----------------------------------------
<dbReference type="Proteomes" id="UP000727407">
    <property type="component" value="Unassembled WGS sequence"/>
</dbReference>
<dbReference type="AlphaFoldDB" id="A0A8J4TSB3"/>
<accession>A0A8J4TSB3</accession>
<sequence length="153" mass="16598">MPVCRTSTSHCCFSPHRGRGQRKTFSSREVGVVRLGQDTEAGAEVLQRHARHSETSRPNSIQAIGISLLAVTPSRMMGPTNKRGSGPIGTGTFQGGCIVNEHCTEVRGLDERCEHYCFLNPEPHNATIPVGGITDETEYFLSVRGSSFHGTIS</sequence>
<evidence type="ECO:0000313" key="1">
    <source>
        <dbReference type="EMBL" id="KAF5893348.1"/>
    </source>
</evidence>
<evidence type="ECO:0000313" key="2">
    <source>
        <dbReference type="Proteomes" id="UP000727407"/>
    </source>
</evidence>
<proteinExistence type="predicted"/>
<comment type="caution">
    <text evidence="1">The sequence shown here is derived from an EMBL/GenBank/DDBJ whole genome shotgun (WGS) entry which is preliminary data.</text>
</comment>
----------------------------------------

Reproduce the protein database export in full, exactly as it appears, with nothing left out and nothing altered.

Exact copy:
<dbReference type="Proteomes" id="UP000727407">
    <property type="component" value="Unassembled WGS sequence"/>
</dbReference>
<dbReference type="AlphaFoldDB" id="A0A8J4TSB3"/>
<accession>A0A8J4TSB3</accession>
<sequence length="153" mass="16598">MPVCRTSTSHCCFSPHRGRGQRKTFSSREVGVVRLGQDTEAGAEVLQRHARHSETSRPNSIQAIGISLLAVTPSRMMGPTNKRGSGPIGTGTFQGGCIVNEHCTEVRGLDERCEHYCFLNPEPHNATIPVGGITDETEYFLSVRGSSFHGTIS</sequence>
<evidence type="ECO:0000313" key="1">
    <source>
        <dbReference type="EMBL" id="KAF5893348.1"/>
    </source>
</evidence>
<evidence type="ECO:0000313" key="2">
    <source>
        <dbReference type="Proteomes" id="UP000727407"/>
    </source>
</evidence>
<proteinExistence type="predicted"/>
<comment type="caution">
    <text evidence="1">The sequence shown here is derived from an EMBL/GenBank/DDBJ whole genome shotgun (WGS) entry which is preliminary data.</text>
</comment>